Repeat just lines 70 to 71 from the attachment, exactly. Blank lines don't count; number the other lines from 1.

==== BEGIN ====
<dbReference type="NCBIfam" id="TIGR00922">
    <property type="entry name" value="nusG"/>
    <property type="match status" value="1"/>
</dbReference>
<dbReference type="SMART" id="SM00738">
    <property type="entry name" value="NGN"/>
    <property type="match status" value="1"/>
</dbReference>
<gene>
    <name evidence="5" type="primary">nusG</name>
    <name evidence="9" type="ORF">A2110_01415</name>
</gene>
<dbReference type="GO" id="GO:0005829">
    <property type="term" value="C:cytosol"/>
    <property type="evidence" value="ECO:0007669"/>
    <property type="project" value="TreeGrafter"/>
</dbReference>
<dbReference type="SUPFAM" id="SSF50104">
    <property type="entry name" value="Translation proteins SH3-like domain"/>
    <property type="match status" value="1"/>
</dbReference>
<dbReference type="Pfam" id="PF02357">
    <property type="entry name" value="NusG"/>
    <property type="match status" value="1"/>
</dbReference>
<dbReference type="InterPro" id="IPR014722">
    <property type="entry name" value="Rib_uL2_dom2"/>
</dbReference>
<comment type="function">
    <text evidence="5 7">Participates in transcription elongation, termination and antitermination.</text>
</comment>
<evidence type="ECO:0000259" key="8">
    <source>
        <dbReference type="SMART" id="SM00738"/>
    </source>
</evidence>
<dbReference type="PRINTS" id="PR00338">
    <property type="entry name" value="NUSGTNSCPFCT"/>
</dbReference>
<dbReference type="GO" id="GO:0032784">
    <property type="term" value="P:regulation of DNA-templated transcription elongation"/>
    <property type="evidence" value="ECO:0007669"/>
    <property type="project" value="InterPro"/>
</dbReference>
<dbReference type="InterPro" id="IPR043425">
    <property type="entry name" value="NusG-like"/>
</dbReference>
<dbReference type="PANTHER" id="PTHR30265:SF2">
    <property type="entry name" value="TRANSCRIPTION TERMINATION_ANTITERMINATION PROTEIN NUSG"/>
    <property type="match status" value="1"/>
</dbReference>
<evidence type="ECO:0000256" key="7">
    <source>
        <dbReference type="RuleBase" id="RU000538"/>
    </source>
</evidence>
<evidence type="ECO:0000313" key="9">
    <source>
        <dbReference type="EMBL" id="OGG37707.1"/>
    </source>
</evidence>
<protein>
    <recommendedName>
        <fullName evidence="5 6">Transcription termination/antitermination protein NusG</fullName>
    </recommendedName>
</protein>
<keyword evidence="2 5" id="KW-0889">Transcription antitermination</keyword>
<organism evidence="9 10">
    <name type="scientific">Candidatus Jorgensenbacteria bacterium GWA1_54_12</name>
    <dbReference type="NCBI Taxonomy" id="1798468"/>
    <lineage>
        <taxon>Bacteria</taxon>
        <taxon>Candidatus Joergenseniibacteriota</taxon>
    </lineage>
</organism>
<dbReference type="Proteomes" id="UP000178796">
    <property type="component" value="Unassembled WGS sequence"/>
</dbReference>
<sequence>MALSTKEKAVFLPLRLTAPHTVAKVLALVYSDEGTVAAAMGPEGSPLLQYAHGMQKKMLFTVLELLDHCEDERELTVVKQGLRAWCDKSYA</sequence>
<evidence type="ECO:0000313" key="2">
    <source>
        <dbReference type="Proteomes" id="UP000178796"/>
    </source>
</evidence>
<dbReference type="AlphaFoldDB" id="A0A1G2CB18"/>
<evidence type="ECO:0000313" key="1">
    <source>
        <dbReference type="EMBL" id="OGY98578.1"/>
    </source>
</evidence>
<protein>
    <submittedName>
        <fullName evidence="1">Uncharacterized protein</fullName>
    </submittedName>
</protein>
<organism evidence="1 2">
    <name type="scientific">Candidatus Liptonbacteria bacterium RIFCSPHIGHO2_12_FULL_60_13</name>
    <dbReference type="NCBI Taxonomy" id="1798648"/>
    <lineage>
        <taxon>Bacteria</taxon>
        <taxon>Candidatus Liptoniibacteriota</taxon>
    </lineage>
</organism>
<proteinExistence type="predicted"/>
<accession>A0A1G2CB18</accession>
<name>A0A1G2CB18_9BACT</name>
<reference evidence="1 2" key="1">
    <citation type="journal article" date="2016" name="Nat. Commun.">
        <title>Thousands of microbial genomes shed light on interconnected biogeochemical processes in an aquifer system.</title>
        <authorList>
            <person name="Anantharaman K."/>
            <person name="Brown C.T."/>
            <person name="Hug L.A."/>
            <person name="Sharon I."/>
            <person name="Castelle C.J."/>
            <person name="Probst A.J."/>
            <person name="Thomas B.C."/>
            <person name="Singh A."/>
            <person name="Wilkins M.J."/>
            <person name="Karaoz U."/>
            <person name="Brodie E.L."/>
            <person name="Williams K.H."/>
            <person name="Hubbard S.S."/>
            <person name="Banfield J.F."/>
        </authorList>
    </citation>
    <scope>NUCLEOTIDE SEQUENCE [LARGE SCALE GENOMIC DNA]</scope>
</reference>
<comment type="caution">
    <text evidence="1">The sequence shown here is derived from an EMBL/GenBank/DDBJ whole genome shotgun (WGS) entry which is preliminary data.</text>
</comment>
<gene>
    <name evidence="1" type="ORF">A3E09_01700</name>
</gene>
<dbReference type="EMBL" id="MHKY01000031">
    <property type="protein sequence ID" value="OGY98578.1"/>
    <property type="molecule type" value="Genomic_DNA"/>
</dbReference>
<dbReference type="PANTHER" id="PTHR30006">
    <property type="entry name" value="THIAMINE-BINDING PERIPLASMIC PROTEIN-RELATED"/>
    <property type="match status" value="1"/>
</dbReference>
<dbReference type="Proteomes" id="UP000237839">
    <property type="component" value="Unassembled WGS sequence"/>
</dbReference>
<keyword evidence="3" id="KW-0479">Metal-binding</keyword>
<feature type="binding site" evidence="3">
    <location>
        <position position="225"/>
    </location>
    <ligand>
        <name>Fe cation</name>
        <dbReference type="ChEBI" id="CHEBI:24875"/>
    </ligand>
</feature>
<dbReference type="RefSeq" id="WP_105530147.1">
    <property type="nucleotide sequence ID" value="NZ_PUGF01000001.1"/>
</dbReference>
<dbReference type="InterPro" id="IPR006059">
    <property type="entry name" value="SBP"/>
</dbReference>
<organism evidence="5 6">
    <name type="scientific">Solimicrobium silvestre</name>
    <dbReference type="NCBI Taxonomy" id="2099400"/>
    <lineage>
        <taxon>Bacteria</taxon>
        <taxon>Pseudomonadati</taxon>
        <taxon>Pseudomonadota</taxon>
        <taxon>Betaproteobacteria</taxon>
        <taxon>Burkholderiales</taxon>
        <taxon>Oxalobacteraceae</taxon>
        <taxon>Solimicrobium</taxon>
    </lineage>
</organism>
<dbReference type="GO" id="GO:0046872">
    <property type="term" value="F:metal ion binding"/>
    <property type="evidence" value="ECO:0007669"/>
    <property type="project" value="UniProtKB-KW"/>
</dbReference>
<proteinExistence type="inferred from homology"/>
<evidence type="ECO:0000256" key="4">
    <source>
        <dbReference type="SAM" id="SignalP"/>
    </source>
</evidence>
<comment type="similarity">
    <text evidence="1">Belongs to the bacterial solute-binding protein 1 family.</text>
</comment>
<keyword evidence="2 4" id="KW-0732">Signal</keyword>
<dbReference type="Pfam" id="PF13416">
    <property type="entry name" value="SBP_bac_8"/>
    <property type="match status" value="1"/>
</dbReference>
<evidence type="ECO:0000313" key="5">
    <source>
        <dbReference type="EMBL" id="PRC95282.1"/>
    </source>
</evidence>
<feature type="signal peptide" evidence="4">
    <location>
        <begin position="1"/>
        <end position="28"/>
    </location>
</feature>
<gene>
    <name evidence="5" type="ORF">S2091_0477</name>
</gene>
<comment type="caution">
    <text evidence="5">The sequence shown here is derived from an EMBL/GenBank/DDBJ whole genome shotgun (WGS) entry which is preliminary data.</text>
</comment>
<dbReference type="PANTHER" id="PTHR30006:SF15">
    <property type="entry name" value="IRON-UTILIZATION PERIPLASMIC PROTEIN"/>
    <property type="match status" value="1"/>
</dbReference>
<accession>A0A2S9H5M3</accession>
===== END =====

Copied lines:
    <dbReference type="NCBI Taxonomy" id="1798468"/>
    <lineage>